Mineral oil, paraffin oil, kerosene, petroleum and petroleum fractions are insoluble in alcohol and can therefore be detected without difficulty in volatile oils; besides, they are often easily recognized by their low specific gravity. Palmarosa oil to which some mineral oil has been added is only partly soluble in 70 percent alcohol. If the insoluble portion is successively treated with 90 percent and absolute alcohol, an oil remains, which in the beginning it is true is colored brown by sulphuric or nitric acids, but in general resists the action of these acids and also of alkalies, and on saponification with alcoholic potassa gives no saponification number.
The mineral oils have different boiling points. The hydrocarbons of illuminating oil boil at about the same temperature as the terpenes. Lower boiling fractions are said to be sometimes used for adulterating turpentine oil. A higher boiling mineral oil, about 250°, has been found in citronella and in gingergrass oils. The petroleum fractions of lower boiling temperatures are easily volatile with water vapor, the higher fractions not at all, or at least to a small degree only.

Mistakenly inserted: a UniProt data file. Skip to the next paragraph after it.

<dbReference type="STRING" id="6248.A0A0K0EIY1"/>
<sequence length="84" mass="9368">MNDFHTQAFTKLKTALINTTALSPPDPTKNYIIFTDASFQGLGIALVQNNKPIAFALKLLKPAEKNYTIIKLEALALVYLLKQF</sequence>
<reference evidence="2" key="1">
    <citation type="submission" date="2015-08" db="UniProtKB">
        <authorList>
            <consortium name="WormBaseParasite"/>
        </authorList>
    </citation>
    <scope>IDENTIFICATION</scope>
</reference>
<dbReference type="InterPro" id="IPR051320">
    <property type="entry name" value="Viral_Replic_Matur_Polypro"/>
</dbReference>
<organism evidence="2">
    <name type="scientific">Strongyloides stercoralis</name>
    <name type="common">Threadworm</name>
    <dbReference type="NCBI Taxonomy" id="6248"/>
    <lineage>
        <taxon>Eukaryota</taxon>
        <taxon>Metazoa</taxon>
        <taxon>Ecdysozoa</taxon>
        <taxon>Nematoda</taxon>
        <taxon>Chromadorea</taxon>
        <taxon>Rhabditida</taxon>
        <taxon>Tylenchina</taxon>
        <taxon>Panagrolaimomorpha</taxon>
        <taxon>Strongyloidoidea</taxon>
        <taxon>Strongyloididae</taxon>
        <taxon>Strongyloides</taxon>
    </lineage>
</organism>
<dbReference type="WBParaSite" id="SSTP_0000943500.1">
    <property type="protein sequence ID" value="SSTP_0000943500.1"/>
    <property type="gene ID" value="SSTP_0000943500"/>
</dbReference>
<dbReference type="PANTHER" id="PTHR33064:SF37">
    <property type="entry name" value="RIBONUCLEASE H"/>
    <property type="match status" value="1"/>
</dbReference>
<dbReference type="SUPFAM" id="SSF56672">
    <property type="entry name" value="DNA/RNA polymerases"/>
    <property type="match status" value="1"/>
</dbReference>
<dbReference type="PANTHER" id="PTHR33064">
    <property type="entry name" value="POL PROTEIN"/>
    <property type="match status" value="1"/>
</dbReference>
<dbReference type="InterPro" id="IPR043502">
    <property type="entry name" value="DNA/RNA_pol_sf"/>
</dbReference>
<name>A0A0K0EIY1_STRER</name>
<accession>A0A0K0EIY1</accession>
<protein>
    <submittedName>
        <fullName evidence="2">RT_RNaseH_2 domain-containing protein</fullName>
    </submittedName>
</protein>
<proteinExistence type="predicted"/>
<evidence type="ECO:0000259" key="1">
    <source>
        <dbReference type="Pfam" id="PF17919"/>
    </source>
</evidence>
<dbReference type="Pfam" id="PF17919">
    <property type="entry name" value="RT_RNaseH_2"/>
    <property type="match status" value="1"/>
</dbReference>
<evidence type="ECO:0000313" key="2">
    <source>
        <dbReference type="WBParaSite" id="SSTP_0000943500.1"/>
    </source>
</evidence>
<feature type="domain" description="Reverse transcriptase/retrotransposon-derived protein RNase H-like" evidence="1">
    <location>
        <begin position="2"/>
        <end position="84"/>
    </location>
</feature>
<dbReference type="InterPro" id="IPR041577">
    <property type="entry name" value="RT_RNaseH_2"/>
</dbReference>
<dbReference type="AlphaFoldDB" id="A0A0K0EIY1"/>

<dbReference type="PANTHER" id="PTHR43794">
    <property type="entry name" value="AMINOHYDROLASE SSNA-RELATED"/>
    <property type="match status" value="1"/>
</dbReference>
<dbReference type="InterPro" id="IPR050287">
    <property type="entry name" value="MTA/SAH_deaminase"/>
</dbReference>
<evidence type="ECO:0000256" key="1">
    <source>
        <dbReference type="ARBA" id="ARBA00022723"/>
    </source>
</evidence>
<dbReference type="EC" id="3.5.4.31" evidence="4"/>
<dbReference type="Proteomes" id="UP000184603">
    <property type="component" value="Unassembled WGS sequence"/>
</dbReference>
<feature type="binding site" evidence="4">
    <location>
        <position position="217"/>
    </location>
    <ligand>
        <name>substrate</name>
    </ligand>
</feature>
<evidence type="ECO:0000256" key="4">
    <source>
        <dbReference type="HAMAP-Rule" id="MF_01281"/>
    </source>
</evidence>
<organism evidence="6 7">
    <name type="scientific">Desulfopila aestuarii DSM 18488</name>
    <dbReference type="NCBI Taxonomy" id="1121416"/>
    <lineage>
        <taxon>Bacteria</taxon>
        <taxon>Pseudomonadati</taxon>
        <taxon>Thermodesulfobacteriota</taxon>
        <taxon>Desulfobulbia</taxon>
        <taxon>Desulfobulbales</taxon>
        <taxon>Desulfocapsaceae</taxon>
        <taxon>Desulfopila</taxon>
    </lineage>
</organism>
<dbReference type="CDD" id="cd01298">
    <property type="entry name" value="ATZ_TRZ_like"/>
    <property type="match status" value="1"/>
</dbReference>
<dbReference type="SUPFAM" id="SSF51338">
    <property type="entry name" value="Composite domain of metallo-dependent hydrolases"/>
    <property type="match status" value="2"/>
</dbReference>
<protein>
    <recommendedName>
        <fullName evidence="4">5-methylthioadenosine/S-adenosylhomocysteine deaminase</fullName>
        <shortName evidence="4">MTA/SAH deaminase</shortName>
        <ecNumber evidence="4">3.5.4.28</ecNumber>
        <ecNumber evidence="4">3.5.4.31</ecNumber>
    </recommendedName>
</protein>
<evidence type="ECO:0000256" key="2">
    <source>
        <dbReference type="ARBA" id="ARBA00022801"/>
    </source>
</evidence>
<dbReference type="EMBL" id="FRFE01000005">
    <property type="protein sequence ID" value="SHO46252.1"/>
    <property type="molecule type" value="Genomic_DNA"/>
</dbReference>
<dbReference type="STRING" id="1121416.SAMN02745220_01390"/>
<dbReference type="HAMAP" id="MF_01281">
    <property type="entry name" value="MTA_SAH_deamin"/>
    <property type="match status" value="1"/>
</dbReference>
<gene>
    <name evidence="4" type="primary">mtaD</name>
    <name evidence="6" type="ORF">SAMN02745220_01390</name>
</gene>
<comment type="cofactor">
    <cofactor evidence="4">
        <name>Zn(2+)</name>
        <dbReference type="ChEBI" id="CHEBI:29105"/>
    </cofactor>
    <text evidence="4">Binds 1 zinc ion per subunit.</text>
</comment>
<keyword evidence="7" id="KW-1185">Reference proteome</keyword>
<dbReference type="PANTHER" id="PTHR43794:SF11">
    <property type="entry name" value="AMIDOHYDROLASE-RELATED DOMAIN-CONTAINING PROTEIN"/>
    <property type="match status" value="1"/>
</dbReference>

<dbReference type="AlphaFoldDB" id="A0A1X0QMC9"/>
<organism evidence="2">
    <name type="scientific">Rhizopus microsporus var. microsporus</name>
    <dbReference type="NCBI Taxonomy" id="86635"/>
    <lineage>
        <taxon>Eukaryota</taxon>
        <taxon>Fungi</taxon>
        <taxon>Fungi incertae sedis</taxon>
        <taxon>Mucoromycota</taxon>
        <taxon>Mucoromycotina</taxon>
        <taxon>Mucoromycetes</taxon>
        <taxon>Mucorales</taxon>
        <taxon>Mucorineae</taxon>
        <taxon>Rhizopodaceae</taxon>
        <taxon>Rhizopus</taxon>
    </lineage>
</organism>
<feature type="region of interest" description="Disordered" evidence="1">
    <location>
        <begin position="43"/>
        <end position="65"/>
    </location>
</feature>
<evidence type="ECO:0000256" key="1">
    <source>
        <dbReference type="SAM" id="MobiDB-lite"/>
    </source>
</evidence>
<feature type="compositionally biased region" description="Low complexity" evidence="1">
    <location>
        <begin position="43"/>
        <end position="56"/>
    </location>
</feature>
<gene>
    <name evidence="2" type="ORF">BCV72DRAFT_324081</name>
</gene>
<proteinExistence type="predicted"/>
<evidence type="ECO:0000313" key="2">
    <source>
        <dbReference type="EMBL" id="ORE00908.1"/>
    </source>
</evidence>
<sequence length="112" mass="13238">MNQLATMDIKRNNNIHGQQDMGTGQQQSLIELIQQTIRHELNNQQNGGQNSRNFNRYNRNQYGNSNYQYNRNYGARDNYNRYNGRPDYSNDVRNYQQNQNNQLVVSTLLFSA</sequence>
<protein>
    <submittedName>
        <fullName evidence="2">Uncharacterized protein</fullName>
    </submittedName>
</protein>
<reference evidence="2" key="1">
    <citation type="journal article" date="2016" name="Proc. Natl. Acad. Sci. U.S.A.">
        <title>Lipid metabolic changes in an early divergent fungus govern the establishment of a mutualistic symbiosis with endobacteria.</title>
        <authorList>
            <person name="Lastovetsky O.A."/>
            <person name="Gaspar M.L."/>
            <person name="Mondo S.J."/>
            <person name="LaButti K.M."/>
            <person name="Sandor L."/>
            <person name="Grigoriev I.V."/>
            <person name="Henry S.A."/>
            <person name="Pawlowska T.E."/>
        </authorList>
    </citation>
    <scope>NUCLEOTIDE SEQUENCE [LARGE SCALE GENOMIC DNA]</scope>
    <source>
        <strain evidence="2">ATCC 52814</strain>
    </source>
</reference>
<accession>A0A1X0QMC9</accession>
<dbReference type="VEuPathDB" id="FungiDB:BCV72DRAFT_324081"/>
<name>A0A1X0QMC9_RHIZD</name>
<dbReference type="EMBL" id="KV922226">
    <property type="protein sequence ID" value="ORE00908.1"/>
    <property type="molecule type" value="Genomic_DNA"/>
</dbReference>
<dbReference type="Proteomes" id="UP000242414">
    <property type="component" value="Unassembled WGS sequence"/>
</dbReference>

A method for the quantitative estimation of mineral oils consists in weighing the residue left after having removed the volatile oil by oxidation with fuming nitric acid, as described under turpentine oil. According to Herzfeld1) concentrated sulphuric acid is better adapted to the separation of mineral oil than nitric acid. However, the investigators are very much divided in their opinions on this subject. (For details see under turpentine oil in the second volume). Attention should be called to the fact that some volatile oils, such as rose oil, chamomile oil, orange flower oil and others, contain larger or smaller amounts of paraffins as natural constituents.